[Some would imagine this to be a legal act: and if we were to engage in it with a view to establish a righteousness of our own, or with an idea of performing our duties in our own strength, it would then indeed be legal: but if, in humble dependence on divine aid, we devote ourselves to God, it is no other act than that which God himself has specified as characterizing his people under the Gospel dispensation. The very manner in which this act shall be performed is also specified; and it is particularly foretold, that all who are duly influenced by Gospel principles shall animate one another to the performance of it1.]

Such then are the vows which we have made: they are comprehensive indeed, but highly reasonable, and relating only to things which are in themselves necessary; and the making of which is as much a duty under the Gospel dispensation, as ever it was under the Law.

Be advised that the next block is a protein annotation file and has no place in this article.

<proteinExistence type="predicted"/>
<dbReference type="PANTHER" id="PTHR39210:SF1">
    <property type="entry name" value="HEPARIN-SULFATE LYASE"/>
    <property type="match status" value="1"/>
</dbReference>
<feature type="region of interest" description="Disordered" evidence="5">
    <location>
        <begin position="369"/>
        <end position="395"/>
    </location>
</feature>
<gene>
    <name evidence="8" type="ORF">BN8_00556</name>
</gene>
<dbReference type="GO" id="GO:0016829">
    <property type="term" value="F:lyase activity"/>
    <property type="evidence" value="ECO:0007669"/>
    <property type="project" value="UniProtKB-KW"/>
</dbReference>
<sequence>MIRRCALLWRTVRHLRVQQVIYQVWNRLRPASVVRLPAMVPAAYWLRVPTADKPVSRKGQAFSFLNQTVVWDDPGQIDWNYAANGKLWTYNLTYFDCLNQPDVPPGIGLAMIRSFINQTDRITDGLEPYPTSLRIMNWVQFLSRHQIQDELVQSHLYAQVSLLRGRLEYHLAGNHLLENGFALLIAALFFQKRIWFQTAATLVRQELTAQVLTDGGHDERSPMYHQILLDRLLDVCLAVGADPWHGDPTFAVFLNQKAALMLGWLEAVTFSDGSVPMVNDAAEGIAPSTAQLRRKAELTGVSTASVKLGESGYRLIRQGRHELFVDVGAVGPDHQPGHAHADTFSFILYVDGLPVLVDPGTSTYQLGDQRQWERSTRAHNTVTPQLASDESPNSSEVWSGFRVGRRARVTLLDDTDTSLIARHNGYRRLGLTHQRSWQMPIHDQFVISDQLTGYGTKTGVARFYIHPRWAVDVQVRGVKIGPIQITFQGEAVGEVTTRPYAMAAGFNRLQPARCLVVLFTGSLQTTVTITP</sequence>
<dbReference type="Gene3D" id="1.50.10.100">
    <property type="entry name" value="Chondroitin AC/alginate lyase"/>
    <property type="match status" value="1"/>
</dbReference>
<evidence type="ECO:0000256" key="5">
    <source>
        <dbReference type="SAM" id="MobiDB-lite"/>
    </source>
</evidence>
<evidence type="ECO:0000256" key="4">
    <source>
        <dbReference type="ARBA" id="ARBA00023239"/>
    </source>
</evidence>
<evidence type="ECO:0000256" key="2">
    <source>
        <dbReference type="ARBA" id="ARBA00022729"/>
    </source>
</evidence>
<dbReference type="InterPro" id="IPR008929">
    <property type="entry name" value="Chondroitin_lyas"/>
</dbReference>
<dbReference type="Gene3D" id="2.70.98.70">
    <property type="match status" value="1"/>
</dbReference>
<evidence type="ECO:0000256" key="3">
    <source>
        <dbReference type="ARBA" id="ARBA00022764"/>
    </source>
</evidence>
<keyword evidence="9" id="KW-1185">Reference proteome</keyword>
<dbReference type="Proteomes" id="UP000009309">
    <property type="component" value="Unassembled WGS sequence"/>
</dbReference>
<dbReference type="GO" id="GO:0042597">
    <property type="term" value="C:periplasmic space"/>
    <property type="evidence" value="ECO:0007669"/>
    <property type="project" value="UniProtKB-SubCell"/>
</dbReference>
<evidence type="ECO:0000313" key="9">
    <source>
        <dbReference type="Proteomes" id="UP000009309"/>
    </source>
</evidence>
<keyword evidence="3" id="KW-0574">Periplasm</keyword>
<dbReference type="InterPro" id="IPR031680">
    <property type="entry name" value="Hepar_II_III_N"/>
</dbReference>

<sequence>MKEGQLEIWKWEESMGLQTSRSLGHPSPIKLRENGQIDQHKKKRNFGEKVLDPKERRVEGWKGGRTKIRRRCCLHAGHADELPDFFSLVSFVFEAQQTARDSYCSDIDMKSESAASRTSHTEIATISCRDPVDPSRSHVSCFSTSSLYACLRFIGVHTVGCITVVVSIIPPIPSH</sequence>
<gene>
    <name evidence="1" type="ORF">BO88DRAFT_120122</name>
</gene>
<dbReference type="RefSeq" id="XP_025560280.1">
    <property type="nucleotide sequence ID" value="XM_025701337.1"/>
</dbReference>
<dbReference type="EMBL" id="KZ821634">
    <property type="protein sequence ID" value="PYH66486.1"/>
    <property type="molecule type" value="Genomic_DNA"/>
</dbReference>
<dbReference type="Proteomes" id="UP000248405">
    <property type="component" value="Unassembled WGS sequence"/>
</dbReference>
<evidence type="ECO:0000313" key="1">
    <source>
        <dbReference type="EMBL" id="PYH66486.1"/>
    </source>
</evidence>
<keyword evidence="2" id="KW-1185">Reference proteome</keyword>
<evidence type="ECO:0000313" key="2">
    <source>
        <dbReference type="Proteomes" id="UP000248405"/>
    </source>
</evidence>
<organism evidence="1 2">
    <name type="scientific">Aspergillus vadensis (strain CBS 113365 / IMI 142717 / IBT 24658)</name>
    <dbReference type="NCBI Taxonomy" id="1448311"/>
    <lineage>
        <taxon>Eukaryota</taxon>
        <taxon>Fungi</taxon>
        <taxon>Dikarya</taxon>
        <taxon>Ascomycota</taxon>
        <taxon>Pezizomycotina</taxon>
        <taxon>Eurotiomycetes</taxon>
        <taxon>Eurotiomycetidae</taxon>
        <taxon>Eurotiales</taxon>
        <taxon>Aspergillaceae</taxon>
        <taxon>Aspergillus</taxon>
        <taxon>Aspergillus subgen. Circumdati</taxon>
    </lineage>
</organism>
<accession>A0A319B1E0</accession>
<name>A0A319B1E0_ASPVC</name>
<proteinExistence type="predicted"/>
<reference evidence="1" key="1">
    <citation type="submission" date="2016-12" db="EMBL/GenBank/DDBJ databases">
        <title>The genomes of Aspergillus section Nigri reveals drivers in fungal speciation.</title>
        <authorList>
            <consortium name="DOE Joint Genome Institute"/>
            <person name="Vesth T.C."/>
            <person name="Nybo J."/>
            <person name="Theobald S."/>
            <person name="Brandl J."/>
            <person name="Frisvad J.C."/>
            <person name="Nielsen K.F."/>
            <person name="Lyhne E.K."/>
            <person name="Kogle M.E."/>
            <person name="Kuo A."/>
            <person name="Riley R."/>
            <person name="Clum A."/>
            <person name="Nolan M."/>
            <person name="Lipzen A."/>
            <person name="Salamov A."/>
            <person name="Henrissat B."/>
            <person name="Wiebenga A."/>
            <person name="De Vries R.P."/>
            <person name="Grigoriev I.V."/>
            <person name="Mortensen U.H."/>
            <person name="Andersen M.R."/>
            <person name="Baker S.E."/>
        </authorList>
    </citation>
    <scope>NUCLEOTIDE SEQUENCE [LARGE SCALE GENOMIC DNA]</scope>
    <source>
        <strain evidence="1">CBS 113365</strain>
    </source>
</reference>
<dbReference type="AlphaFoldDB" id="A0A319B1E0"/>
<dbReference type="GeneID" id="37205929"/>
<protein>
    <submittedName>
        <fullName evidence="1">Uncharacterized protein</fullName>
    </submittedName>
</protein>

We now proceed to notice,

II. The importance of performing them—

But how shall this be painted in any adequate terms? In it is bound up,

1. Our comfort in life

[Many foolishly imagine, that a life devoted unto God must be one continued scene of melancholy. But is not the very reverse declared in Scripture? "The work of righteousness is peace," says the prophet: and "the effect of righteousness is quietness and assurance for ever." Yes, "Godliness has the promise of the life that now is, as well as of that which is to come: and we will venture to appeal to the consciences of all, whether even the greatest despisers of religion do not think that truly pious people are happier than they? In the very nature of things it must be, that they who are delivered from the tyranny of their lusts are happier than those who are yet bondslaves of sin and Satan: their minds must be more tranquil, and their consciences more serene. But if we take into the account, that God "will manifest himself to his faithful servants as he does not unto the world," and "shed abroad his love in 1 Jer. 1. 4, 5.

* Isai. xix. 21.